Students and faculty members enjoyed homemade soup and good conversation on Wednesday in the HUB. The title of the meeting “Soup and Substance” provided an environment to discuss building a more civil and inclusive community at Sonoma State University.
The HUB was designed for meetings that foster an environment on campus that can be filled with mutual respect and appreciation of those who are a part of it.
“We are hoping to engage civility among students in this three-part meeting series,” said Rosa Serratto.
The idea for the series started after there was a racial graffiti incident in the dorms a few weeks ago.
The three-part series suggested started with the first part which focused on close circle civility. This means understanding and creating civility among individuals, close friend groups and roommates.
The second part of the series encourages students to look outside their circle and promote civility around Sonoma State, Rohnert Park and even the state of California. The last part of the series would encourage students to promote civility on a global scale.
“I think the reason civility is lacking at Sonoma State is because it is not understood,” said Austin Dillon, a Residential Area coordinator. “We need to get people educated and start sparking conversations about it.”
Students at the meeting tried to define civility. Most of them agreed that one should treat another the way they wish to be treated. They said that each person should be aware that the way one treats another can affect the other’s personal thoughts and feelings. Everyone at the meeting agreed that there needed to be a common goal to want a civil environment in order to actually create one.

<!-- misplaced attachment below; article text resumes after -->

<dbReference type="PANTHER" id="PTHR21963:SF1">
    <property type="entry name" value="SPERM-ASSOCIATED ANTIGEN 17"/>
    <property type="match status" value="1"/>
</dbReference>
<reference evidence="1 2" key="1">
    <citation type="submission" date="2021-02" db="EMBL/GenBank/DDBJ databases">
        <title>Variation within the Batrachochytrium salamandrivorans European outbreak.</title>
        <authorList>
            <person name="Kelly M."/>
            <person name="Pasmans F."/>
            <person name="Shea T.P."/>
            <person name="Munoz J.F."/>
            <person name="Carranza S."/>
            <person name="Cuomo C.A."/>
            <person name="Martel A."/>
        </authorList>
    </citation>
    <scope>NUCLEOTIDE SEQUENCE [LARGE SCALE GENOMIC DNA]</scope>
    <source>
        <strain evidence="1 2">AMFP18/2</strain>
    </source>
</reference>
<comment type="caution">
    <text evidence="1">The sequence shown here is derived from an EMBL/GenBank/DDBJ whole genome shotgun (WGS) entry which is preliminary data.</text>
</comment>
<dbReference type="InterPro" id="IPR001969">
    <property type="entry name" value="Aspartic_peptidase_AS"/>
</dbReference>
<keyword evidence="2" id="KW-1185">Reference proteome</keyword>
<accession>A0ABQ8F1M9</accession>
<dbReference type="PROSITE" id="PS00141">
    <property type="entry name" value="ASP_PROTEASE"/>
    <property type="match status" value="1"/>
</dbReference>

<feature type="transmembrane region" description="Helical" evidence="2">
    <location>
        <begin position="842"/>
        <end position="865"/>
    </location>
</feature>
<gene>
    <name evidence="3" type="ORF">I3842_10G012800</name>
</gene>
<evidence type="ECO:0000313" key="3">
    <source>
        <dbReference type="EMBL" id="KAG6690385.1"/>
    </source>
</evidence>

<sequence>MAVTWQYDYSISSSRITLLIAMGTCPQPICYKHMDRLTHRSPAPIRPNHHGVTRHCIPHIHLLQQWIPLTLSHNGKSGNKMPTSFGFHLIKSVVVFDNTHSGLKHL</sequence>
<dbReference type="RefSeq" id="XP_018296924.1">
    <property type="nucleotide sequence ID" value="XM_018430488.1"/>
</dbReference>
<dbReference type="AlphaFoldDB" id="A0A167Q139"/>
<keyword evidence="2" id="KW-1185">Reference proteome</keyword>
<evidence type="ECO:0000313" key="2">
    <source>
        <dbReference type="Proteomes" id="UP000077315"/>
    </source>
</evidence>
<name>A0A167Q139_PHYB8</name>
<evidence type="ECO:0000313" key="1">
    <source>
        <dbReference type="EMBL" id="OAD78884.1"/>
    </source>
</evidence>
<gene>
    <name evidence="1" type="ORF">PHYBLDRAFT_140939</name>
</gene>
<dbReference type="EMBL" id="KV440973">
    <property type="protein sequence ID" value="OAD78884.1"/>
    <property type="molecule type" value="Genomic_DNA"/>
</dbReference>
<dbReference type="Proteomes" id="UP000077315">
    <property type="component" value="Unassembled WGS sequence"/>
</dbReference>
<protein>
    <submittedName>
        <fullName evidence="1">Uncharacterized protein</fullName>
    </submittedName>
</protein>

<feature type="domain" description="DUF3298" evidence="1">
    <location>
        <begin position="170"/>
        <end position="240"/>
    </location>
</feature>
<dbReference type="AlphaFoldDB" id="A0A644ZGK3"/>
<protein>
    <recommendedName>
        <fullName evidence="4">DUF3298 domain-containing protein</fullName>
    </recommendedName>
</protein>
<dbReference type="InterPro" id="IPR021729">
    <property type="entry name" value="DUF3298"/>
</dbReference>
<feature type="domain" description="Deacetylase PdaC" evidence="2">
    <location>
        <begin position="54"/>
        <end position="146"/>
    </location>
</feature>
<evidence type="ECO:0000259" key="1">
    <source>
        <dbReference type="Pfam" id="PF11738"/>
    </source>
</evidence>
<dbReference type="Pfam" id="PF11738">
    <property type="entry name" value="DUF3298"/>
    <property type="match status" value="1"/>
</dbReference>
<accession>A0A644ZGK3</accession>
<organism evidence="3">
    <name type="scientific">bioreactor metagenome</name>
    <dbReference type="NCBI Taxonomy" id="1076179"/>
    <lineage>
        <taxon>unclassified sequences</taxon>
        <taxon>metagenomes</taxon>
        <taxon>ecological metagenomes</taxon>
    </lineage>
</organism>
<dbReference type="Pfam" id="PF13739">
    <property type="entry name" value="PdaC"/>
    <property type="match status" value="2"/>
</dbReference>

The leaders of the meeting brought out an intersections board, which had different categories that defined people and generated values and ideals. The categories included; race, socioeconomic status, gender, sexuality, spirituality, personal abilities, generational and regional factors. Meeting goers discussed how all of these could affect why people make certain choices. They discussed how individuals could react to those things in a way that is civil.
At the meeting, different possible scenarios that can happen between roommates were talked about.
For example, dealing with a roommate that does not understand personal space, and how one could deal with that in a civil way, or a situation where a roommate has started eating less and how to bring it up in conversation to confront their roommate in a non-attacking way.
“A lot of times, individuals want someone else to take care of their problems so it can be less awkward,” said CSA Matt Lindenberg. “The problem with that is having someone else solve your problems will only make your relationship with that person more awkward.”
Lindenberg told the STAR that he deals with a lot of on-campus residents who expect him to solve all their roommate problems.
“It’s more important to have open communication between roommates because it can strengthen [the] bond and create a healthier living environment,” said Lindenberg.
Meeting goers seemed to have a positive outlook afterwards and discussed how they were going to work on civility in their own living situations and friend groups.
The point of the meeting was to understand that everyone has a reason behind their choices and that individuals can change their reactions and quick judgments.
It has yet to be decided when the other two parts of the series on civility will take place. However, keep looking at the HUB’s Facebook page or information page on sonoma.edu to find out when to attend following meetings about this issue.